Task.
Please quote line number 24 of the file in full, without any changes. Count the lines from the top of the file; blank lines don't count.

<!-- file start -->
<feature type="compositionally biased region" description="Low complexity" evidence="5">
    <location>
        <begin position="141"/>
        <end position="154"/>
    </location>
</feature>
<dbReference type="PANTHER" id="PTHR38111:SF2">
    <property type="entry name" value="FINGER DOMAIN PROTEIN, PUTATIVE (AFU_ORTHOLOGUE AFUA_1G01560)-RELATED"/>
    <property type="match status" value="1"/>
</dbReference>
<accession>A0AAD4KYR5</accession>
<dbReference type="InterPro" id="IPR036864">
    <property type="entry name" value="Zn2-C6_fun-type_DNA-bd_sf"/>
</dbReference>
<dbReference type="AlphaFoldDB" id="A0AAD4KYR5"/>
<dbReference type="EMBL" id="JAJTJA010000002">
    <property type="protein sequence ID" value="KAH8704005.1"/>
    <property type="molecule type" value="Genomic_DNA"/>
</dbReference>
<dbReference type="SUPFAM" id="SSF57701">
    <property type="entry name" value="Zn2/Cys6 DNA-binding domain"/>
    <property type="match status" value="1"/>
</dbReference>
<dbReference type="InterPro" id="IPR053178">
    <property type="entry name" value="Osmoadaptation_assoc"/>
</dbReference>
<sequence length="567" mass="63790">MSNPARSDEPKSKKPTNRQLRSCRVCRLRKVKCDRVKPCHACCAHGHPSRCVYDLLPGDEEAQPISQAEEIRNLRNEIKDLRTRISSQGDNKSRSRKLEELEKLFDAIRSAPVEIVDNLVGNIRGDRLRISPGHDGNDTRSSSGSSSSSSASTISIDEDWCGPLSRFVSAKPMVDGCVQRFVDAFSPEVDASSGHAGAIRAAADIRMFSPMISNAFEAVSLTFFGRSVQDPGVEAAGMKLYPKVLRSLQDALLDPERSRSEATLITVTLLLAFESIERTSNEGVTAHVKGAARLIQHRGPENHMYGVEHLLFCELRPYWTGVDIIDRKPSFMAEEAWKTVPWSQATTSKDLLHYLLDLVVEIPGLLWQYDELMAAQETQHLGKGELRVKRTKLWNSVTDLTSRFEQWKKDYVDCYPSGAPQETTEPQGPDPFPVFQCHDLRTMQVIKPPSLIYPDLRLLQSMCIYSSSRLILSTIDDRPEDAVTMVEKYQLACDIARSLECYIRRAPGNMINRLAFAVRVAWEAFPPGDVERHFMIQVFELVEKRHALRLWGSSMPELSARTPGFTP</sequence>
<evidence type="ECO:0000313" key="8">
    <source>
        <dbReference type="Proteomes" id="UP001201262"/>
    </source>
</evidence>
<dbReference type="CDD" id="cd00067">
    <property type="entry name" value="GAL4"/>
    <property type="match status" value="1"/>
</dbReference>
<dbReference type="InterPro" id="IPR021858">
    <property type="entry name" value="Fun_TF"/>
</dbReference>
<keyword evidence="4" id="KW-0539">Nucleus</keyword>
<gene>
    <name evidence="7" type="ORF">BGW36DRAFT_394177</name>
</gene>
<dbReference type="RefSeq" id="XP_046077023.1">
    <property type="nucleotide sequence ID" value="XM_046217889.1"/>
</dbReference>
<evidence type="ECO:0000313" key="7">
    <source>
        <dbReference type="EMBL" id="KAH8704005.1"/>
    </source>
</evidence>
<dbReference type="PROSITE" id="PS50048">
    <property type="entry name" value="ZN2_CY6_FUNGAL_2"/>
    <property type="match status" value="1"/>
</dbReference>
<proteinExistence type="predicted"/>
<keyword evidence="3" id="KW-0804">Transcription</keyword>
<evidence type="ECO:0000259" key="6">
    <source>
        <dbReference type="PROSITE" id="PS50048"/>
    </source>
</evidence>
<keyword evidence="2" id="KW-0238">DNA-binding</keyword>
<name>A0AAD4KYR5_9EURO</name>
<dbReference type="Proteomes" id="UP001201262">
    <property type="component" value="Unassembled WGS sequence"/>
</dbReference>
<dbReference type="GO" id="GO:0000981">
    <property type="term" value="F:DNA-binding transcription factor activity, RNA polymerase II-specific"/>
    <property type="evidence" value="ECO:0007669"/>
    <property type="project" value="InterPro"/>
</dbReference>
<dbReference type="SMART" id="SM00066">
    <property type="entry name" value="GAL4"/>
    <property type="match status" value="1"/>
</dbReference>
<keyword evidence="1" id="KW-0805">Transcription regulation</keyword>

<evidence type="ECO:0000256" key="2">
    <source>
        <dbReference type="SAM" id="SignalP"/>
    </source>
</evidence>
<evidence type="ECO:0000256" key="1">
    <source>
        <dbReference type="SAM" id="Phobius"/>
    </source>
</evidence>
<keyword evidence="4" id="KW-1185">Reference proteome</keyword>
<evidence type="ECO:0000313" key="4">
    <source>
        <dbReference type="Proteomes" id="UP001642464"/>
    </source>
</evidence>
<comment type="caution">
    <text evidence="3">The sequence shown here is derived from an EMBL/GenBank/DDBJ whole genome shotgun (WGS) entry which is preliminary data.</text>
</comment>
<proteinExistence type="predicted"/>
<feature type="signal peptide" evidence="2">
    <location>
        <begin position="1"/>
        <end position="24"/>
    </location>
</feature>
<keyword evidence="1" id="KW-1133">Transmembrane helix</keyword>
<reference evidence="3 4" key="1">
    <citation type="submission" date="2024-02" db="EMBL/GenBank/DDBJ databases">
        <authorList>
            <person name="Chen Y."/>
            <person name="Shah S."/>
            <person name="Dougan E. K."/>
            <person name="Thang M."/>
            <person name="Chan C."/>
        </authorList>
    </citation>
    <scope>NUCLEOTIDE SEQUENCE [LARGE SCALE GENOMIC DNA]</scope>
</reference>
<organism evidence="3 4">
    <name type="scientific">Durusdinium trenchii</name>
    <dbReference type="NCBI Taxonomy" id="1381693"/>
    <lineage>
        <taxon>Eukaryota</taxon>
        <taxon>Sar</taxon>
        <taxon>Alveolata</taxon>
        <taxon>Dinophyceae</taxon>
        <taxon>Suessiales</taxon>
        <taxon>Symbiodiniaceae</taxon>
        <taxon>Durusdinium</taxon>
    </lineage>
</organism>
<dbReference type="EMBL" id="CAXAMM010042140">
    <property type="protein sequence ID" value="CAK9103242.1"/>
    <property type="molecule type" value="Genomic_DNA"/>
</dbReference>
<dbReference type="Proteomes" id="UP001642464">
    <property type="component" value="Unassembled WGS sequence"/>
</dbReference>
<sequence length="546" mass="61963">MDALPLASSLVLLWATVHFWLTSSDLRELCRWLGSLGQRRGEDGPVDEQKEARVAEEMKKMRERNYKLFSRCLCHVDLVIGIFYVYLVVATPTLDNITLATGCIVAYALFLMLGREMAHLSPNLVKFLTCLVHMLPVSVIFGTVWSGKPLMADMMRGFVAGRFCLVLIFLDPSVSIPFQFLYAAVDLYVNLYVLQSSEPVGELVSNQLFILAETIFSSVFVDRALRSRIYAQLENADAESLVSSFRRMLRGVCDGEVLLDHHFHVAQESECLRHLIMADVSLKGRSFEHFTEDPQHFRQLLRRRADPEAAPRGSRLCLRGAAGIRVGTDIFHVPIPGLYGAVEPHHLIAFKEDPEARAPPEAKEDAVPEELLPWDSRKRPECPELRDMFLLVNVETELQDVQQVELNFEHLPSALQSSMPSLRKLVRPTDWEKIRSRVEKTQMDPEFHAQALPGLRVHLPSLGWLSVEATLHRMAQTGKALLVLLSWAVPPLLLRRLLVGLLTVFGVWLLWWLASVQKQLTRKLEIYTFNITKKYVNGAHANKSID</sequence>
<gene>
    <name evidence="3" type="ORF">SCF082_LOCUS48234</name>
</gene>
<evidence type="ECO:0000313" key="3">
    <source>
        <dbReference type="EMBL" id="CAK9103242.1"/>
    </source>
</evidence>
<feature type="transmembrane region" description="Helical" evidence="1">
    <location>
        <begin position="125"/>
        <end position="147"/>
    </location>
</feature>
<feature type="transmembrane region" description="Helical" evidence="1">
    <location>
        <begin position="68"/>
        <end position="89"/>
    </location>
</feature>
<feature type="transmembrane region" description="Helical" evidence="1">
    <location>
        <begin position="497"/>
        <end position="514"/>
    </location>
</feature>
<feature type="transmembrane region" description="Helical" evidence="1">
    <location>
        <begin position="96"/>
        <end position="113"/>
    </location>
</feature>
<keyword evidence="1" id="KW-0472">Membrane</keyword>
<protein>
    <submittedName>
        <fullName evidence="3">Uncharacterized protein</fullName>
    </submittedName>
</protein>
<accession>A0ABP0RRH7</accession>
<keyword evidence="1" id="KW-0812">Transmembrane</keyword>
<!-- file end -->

<dbReference type="InterPro" id="IPR053178">